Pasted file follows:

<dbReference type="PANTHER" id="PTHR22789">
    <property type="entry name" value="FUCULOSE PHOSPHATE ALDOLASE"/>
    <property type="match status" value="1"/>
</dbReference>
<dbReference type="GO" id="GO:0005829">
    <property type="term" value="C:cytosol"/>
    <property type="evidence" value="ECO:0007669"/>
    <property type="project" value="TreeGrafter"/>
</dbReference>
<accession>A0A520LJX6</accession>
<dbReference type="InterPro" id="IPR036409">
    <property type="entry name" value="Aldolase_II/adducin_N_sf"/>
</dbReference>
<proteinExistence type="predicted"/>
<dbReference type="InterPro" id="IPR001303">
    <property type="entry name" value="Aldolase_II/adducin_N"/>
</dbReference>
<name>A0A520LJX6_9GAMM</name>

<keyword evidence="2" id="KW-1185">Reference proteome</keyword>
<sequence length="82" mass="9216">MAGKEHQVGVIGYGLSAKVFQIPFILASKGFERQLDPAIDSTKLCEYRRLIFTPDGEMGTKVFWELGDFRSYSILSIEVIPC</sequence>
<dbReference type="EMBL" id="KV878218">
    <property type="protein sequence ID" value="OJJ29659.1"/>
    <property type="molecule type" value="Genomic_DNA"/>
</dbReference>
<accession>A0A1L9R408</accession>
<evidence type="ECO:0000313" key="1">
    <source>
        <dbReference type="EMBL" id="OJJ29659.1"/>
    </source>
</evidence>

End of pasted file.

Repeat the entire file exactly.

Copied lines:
<dbReference type="PANTHER" id="PTHR22789">
    <property type="entry name" value="FUCULOSE PHOSPHATE ALDOLASE"/>
    <property type="match status" value="1"/>
</dbReference>
<dbReference type="GO" id="GO:0005829">
    <property type="term" value="C:cytosol"/>
    <property type="evidence" value="ECO:0007669"/>
    <property type="project" value="TreeGrafter"/>
</dbReference>
<accession>A0A520LJX6</accession>
<dbReference type="InterPro" id="IPR036409">
    <property type="entry name" value="Aldolase_II/adducin_N_sf"/>
</dbReference>
<proteinExistence type="predicted"/>
<dbReference type="InterPro" id="IPR001303">
    <property type="entry name" value="Aldolase_II/adducin_N"/>
</dbReference>
<name>A0A520LJX6_9GAMM</name>

<keyword evidence="2" id="KW-1185">Reference proteome</keyword>
<sequence length="82" mass="9216">MAGKEHQVGVIGYGLSAKVFQIPFILASKGFERQLDPAIDSTKLCEYRRLIFTPDGEMGTKVFWELGDFRSYSILSIEVIPC</sequence>
<dbReference type="EMBL" id="KV878218">
    <property type="protein sequence ID" value="OJJ29659.1"/>
    <property type="molecule type" value="Genomic_DNA"/>
</dbReference>
<accession>A0A1L9R408</accession>
<evidence type="ECO:0000313" key="1">
    <source>
        <dbReference type="EMBL" id="OJJ29659.1"/>
    </source>
</evidence>